Michael wrote:

“The recursiveness that occurs when you reflect back upon your state repeatedly layers multiple layers, but it is not a hierarchy. In systems language, it is a holarchy.”


Steve writes:

If I reflect on my own experience, that is indeed recursive, because it’s a categorization of my own experience, as in “I’m angry about feeling powerless,” because the subject and the object of the sentence are the same, creating self-reference. But if I reflect on someone else’s experience, as in “I’m angry about Fred’s passivity,” that is also a “Meta” statement, but it’s not recursive, because the subject and object are not the same. “Meta” “states” are not always recursive or reflexive as Michael seems to think.

“Layers multiple layers” is a metaphor that doesn’t specify what a “layer” (or “multiple layers”) is in subjective experience, or how it is represented (VAK). Does “layers” mean translucent images superimposed? If so, do you see one image through the other, or do the two images blend into each other to form a single image? Or something else?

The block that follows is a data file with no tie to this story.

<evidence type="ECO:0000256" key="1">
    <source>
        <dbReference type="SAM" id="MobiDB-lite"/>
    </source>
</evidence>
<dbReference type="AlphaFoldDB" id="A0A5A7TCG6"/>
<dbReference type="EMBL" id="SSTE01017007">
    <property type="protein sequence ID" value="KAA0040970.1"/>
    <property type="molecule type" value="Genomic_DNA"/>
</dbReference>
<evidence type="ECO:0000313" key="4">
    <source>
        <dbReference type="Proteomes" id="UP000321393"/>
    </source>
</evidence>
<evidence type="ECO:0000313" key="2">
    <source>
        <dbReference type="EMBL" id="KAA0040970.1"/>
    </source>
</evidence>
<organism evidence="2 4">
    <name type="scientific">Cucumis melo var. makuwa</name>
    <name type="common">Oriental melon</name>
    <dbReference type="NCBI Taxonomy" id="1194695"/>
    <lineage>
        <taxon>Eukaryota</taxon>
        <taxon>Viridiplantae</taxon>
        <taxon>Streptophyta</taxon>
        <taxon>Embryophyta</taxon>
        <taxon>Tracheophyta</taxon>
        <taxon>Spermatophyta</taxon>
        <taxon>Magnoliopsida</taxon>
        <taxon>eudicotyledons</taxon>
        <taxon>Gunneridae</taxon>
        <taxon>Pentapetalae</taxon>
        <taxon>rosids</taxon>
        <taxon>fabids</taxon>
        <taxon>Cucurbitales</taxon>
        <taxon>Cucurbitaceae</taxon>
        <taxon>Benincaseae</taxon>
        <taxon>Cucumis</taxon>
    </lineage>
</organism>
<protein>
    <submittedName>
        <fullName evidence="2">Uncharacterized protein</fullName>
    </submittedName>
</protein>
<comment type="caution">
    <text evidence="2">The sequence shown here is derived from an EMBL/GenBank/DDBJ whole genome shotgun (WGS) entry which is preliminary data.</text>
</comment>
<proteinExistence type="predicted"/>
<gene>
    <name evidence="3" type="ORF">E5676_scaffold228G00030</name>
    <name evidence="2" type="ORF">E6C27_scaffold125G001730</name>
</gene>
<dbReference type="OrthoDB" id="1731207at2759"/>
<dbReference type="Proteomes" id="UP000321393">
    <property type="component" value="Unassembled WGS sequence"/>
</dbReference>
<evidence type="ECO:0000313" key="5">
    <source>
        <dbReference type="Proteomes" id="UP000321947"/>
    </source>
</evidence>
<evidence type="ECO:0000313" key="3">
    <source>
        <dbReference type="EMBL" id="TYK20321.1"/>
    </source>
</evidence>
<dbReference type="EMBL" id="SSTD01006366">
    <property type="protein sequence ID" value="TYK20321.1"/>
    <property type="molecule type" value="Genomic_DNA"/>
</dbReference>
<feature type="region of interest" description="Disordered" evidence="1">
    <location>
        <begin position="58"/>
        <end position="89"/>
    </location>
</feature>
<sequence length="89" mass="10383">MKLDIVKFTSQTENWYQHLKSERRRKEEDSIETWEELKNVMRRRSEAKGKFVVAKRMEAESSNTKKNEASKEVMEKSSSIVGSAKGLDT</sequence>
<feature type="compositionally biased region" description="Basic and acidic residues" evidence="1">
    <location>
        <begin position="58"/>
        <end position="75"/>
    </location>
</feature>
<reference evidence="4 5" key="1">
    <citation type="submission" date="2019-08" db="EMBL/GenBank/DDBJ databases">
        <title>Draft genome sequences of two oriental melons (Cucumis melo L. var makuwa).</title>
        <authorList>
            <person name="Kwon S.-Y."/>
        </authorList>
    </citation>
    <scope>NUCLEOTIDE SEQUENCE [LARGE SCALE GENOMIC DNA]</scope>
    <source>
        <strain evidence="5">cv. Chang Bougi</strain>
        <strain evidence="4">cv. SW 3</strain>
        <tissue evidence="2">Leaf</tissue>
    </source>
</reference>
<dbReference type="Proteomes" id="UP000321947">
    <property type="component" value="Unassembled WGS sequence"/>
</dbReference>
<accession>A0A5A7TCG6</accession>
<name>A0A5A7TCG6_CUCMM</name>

Take a moment to notice the image that pops into your mind spontaneously when you read the word “surgeon”. . . and “butcher.” . . .      Now notice your image of the sentence, “The surgeon was a butcher,” . . . and compare that with your image of, “The butcher was a surgeon.” . . . The first sentence describes a person as a surgeon within the larger category butcher, while the second sentence does the reverse. The order of the nesting of categories makes a huge difference. Notice how it determines which context is preserved in the combined image, and what aspect of your image is amplified. These effects are not even hinted at by the metaphor “layer.”

Finally, a sequence of nested categories (of whatever length, and whether recursive or not) does create a hierarchy of logical level classification, which I described in my original statement as a third kind of “Meta.” (imaging “person,” “human,” “mammal,” “vertebrate,” etc.) A holarchy creates a very different kind of hierarchy of scope inclusion at the same logical level, which I described in my original statement as a second kind of “Meta” (seeing “leaves,” “branches.” “trees,” “forest,” etc.).